UFC middleweight champion Israel Adesanya has no problem with the idea of competing on a mysterious island – to him it sounds like a great scene in the movie of his life.

The 30-year-old has been training in his Auckland home after the lockdown restrictions came in for the Covid-19 pandemic.

Meanwhile in the United States, his UFC boss Dana White had been frantically trying to keep holding events despite state quarantines and social distancing rules.

This included UFC 249, which White had planned to host without fans in attendance, and was only postponed a week before its scheduled date in mid-April after White was contacted by management from official broadcaster ESPN and its owners Disney telling him not to go ahead.

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Another left-field idea which White has announced is 'Fight Island', where UFC events will be held on a currently undisclosed private island, as fighters and their teams are flown in to train and compete in a 'bubble'.

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Speaking via Skype to MMA Junkie this week, Adesanya (19-0) confirmed he would be available to go to this island for his previously planned title bout with undefeated Brazilian Paula Costa (13-0).

"Not officially [announced], but we've let them know our interest, we've piqued our interest," Adesanya said.

"We're ready; we've kind of given them a date, or a schedule, a timeframe where I feel like [I could fight].

"I'm about 60 per cent in shape right now, I'm not in fight shape, but I could still fight Costa in this shape.

"June-July, but we'll see.

"I like Fight Island, the cinema I have in my head, because I'm the protagonist [good guy], right, and Costa would be the antagonist [bad guy] at the end of this movie.

"It just seems like Mortal Kombat."

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Adesanya would also want his City Kickboxing teammates in Alexander Volkanovski and Dan Hooker to be there at the same time with bouts of their own.

"I like the idea, with my teammates, because they say they're going to have training facilities.

"Sounds good, I mean, it's not my first time being away from my comforts and isolated, all I do is just eat, sleep, train, repeat."

Israel Adesanya after winning the UFC middleweight title in October last year. Photo / Photosport
Israel Adesanya after winning the UFC middleweight title in October last year. Photo / Photosport

Adesanya had been scheduled to fight Costa on March 8, but an injury to the Brazilian saw him instead defeat the dangerous Cuban Yoel Romero (13-5) in a dour main event at UFC 248 in Las Vegas.

One of the criticisms leveled at Adesanya after the bout, where Romero would not engage and the champion also chose to be cautious, was that he should not have taken the fight and instead waited until Costa had recovered.

However, the call was looking very wise in hindsight, given many UFC fighters are currently missing out on important paydays due to the cancellation of events in the past two months because of Covid-19.

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"I'm happy with that [decision] just because I have a lot of other things outside [fighting], like investments that I take care of," Adesanya said.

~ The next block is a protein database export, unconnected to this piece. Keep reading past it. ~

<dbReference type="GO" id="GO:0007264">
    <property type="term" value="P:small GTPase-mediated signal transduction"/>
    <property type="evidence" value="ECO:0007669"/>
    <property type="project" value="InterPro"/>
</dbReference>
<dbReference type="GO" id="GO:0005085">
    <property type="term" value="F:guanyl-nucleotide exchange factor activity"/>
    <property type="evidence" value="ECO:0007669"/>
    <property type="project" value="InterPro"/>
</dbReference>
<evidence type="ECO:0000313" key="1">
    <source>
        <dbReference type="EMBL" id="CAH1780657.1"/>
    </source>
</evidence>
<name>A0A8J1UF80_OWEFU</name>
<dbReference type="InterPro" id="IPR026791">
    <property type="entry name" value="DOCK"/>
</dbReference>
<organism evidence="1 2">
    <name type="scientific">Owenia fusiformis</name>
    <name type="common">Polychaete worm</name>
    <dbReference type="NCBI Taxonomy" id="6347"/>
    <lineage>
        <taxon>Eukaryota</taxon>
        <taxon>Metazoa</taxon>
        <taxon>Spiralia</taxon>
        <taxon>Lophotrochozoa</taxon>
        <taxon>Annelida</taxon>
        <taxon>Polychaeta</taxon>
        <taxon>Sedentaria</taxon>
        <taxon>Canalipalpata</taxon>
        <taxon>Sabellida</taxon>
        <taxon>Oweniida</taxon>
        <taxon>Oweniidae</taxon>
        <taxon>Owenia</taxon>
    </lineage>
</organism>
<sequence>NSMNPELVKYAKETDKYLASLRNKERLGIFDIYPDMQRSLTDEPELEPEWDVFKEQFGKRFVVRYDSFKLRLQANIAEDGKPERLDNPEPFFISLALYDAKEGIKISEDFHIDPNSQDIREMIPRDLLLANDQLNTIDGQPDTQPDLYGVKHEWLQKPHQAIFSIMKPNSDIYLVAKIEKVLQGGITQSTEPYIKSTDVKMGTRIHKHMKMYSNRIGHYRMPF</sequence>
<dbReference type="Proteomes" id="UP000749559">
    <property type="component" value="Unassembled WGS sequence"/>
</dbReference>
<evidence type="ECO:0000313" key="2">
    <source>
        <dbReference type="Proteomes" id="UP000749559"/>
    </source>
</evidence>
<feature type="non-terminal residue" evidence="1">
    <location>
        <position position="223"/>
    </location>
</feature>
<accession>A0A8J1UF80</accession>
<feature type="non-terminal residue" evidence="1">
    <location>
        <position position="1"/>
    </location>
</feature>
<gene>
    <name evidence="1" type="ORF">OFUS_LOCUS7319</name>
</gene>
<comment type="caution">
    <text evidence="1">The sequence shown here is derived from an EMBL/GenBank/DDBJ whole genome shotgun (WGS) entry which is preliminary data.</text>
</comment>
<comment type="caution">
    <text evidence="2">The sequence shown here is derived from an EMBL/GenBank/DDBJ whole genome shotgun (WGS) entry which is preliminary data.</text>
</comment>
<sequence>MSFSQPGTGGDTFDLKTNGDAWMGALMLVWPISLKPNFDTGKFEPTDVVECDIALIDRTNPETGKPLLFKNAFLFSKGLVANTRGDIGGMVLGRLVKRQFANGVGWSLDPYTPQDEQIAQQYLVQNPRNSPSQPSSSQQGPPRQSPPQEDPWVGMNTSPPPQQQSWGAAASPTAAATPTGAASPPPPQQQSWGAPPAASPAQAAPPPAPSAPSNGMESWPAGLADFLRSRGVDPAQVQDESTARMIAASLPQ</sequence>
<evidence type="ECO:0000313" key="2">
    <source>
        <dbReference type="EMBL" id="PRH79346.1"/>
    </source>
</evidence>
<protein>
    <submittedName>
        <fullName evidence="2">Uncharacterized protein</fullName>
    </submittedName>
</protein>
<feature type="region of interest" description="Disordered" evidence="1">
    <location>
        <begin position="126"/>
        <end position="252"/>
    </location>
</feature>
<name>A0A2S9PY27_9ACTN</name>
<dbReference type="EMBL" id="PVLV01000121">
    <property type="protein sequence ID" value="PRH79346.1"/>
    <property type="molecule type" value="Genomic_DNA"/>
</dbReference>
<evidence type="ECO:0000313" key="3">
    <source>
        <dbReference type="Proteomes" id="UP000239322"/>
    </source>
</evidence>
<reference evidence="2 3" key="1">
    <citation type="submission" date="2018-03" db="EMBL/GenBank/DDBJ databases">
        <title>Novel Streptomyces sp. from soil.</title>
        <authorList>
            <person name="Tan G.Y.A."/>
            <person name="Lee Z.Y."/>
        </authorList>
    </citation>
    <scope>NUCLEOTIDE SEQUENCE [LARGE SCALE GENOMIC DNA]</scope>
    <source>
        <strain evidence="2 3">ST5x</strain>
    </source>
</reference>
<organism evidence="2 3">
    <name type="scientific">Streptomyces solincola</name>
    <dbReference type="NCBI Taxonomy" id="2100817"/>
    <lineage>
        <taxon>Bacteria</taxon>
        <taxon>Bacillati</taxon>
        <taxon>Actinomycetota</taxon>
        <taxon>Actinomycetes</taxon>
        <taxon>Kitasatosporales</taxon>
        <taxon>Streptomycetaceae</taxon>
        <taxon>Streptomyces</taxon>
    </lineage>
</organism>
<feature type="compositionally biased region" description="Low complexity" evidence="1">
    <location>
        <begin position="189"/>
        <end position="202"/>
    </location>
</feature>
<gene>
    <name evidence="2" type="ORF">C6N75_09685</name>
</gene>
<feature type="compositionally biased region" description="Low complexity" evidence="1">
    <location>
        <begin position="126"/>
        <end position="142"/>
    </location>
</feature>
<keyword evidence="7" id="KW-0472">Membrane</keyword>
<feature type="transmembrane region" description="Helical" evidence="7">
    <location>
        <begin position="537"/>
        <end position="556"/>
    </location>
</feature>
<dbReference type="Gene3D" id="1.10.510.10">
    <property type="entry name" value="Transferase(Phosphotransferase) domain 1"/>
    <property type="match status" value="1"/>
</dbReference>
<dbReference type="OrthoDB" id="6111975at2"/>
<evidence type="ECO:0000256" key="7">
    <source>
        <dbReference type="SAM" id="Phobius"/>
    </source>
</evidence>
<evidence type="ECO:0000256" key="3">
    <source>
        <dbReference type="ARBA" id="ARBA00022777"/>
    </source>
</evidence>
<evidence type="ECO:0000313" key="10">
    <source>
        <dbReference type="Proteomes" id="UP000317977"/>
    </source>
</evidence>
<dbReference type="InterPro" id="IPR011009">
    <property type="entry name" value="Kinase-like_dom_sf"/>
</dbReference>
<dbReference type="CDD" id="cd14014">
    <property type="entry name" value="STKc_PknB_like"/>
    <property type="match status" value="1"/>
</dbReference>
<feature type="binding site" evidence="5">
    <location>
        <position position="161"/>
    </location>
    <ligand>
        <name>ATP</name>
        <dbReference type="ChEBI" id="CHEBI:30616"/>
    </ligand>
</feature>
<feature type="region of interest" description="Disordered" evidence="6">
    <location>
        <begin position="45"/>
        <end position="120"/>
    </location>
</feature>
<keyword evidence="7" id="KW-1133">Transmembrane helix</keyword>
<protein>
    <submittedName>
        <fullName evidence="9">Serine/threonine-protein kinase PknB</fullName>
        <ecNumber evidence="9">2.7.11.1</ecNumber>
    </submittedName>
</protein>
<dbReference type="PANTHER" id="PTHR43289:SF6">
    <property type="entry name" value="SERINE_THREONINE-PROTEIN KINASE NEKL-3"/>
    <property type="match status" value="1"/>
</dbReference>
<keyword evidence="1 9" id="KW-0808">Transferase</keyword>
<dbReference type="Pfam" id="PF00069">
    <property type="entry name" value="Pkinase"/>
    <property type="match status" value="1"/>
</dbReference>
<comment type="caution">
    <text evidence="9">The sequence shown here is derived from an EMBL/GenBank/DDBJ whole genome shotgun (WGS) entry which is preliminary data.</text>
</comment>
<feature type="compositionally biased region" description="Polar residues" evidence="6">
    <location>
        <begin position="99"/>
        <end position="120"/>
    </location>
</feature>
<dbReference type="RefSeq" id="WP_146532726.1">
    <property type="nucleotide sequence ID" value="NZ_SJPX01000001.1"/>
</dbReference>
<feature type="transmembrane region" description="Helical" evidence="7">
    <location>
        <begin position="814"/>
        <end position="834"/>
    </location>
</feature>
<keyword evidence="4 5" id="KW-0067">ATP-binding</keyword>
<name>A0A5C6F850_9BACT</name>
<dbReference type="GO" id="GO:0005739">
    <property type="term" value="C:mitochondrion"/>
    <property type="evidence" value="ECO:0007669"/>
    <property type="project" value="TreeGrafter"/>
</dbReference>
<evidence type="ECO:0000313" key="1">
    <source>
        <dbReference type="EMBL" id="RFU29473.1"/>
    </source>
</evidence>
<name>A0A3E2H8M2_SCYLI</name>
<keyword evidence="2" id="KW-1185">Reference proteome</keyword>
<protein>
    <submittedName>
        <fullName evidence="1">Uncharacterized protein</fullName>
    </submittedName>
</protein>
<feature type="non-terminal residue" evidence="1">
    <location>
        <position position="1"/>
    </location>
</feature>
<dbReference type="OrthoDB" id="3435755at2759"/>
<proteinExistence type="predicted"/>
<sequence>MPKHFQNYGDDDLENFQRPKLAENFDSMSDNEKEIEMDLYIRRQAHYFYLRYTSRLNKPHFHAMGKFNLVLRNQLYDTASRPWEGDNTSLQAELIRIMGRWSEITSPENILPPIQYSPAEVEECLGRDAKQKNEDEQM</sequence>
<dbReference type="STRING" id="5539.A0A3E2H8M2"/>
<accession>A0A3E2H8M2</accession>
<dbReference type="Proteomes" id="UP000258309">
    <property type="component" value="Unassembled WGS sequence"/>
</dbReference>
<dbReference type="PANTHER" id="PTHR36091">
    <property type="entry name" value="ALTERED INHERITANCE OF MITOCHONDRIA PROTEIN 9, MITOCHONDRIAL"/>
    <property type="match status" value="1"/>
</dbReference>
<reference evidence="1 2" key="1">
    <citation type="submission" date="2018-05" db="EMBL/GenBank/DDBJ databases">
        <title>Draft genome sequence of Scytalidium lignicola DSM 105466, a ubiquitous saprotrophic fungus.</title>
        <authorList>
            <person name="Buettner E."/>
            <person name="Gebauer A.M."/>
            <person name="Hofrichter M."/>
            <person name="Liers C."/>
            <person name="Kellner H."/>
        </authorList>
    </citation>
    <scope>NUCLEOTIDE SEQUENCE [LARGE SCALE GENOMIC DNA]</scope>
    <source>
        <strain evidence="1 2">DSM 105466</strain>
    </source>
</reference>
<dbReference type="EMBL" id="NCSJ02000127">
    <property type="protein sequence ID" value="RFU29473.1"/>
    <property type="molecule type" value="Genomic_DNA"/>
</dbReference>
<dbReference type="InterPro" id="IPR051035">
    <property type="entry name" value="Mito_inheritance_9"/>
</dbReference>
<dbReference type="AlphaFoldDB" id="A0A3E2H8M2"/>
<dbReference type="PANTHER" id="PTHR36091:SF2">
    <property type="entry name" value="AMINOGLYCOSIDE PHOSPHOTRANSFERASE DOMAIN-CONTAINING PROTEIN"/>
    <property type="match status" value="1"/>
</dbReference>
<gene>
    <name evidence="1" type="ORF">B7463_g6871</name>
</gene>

"Knowing that I fought, and [financially] I feel secure, I'm moving ahead with some other plans now.

"It's a blessing in disguise, because this corona s**t came out of nowhere."

Costa, an aggressive wrestler, was in attendance for the Romero fight and told the media how unimpressed he was with the Kiwi kickboxer, but in making predictions for their eventual scrap, Adesanya said he would bring more than just counter-striking.

"You'll be surprised how I'm going to walk him down, at a certain point in this fight, how he'll be the one taking a backward step.

"I look forward to this game, because a lot of people after that fight [doubt me].

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"It's perfect, I let them sleep on me.

"This bit, is going to be the bit where I just blow everything out the water and rise to the occasion.

"I'm finishing him, I'm knocking him out."

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While he has his share of overseas critics, back home, Adesanya is riding a wave of popularity, which only grew last month when it was announced he had paid for 10,000 face masks and 1000 face shields to be donated to Whanganui Hospital, and then did the same for Auckland and Lagos in Nigeria.

"My mum works [in the Whanganui emergency department], and she sees what happens behind the scenes, so she let me know what's really happening.

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"It was her suggestion that, 'would you be able to help out'? I'm like, 'oh yeah, I'm rich', so I'll help out at the hospital down there.

"Then I thought, why not help out Auckland as well, and then help out my birth city of Lagos.

"I can't help out the whole world, but I can help out the communities that I've been a part of.

"If me throwing some money at a problem can help, then sure, because I'm not on the frontline, I'm not like my mum, on the frontline actually putting herself at risk."